GooseRocks Fri 20-Jul-12 00:36:40

Domestic firedoors are not heavy - won't be a problem OP. We have one between garage and utility. It's fine.

Glittertwins Fri 20-Jul-12 15:40:34

Our fire doors are heavier, solid version of normal doors. They have extra bits inside the architrave to act as a more airtight seal in event of a fire which should keep the fire out by 30 mins.
Maybe building regs differ on area as we had to have fire doors on every habitable room (exc bathrooms). We have mains powered smoke detectors on each floor too.
It sounds like you are thinking of industrial heavy metal hinges where it is not possible to keep a door open unless something props it open.

PorkyandBess Fri 20-Jul-12 17:34:19

Fire doors do not have to have closers fitted anymore, apart from in special locations ie between house and garage.

They do however require 3 hinges as they're heavier, and they need intumescent strips.

Some local authorities will now accept hard wired smoke alarms in every room as an alternative.

Tansie Fri 20-Jul-12 18:44:42

A question- I am looking into a garage conversion which would allow me to 'dispense' with the fire door from the current garage to the hall. It looks just like all the other doors in the house (except some tit has glued polystyrene blocks all over the garage side of it!!) but is obvs 'heavier', has 3 hinges and a chain self closer.

I need to rehang the door inwards. Could I reuse this door, stripped of its polystyrene and self closer? Would it be obvious?

Tansie Fri 20-Jul-12 20:00:39

You know what? I just did. I stripped the poly blocks off the inside of the door, had to use a blade to skim off the glue... and now I shall save myself some ££ by reusing it! Also safe in the knowledge that it will be shut at night and it is a fire door.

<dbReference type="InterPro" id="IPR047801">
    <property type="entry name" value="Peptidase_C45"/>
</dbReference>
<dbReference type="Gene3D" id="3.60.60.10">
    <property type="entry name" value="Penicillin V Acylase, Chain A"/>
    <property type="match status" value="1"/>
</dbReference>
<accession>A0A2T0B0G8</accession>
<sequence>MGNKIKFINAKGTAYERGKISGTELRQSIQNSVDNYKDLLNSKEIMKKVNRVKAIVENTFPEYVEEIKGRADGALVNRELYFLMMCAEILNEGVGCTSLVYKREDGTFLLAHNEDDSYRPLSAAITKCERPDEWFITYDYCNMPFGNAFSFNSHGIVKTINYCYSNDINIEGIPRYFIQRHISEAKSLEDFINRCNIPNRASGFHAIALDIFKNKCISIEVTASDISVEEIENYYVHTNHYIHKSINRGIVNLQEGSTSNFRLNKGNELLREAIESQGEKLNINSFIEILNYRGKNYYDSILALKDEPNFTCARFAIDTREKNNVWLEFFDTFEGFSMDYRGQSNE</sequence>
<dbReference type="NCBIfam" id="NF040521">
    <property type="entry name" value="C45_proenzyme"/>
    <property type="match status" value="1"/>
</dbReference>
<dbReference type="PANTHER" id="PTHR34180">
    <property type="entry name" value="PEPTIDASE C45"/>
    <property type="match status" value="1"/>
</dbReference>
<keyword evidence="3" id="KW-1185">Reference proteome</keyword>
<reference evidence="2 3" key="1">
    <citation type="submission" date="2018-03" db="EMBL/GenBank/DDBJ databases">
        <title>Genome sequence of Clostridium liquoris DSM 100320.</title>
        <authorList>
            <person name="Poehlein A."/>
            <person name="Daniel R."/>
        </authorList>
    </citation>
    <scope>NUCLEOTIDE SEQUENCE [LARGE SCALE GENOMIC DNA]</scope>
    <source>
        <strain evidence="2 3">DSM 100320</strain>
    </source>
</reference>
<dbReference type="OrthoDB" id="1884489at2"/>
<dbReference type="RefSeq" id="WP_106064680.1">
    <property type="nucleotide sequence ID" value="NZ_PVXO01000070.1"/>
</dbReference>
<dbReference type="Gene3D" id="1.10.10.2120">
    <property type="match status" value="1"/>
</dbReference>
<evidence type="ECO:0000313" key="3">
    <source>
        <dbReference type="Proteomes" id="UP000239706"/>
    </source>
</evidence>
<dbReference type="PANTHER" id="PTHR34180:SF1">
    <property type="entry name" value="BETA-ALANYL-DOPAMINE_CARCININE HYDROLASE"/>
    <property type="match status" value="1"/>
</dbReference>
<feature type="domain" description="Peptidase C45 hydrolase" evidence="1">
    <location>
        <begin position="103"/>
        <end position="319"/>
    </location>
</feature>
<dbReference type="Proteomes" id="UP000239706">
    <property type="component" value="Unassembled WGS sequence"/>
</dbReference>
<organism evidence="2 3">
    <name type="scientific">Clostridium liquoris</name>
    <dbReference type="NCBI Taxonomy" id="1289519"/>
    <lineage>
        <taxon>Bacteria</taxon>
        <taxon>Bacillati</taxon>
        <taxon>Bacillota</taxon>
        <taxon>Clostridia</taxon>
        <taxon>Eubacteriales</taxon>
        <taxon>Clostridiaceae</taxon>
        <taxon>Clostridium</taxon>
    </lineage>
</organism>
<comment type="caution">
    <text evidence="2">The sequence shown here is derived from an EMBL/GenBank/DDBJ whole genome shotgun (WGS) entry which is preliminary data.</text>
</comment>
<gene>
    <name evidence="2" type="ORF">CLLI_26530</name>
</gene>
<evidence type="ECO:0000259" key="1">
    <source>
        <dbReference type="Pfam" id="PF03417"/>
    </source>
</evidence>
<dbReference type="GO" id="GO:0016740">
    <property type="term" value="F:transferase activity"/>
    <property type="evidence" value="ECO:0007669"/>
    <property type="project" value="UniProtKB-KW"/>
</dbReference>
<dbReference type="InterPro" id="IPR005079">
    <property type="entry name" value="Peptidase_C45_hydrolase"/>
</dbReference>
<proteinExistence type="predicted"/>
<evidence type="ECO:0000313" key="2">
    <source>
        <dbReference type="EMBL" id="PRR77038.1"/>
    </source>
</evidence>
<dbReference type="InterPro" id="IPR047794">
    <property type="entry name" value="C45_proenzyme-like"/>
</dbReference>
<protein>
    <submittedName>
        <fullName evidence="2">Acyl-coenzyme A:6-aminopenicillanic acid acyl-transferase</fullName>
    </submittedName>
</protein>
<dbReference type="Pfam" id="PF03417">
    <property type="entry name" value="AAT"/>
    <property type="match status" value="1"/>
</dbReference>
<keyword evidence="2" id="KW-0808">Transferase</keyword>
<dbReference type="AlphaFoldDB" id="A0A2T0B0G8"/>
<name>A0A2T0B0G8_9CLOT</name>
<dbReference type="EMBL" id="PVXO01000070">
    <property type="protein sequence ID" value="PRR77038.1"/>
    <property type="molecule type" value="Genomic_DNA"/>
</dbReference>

Glittertwins Fri 20-Jul-12 20:15:44

I would have thought that since it was an existing door, you could do what you wanted. We replaced our stair handrail. Since it was replacing the original manky effort, we could position the new one exactly where the old one was. If there had never been a handrail before, it had to be a certain height from the steps. Whatever the height is, it would have been too high for our children (2 yrs old at the time) to reach and safely get downstairs. How this could have been proven is another matter though

Boondoggle Fri 24-Aug-12 10:11:57

Does this also apply to loft conversions that have been done years ago?

I bought my house 6 years ago with the loft conversion already done. Am planning to sell next year but as far as I can see, we just have regular doors. Will I need to get special doors to sell?

TalkinPeace2 Fri 24-Aug-12 21:57:46

A Fire door is ONLY a fire door (as per the regs) when closed
but with no requirement for them to be fitted with closers in houses
if left open they are not technically fire doors any more
hence I refused to change my doors and am waiting till the regs change (yet again)

boondoggle - if you bought it with regs sign off that is that

mcneishloftsoflondon Mon 13-May-13 19:13:24

It is true that there is a requirement for fire doors on habitable rooms, not bathrooms. You might be able to avoid this if you put a sprinkler in the hall (though this comes with it's obvious risks! - check with building control).
Alternatively, Howdens do some aesthetically pleasing oak firedoors @ approx £160 per door. Cost effective as they're varnished rahter than painted.
They are heavy but you can put perko closers, extra hinges.
Best of Luck,

McNeish Lofts

CuddyMum Mon 13-May-13 20:13:25

Old thread!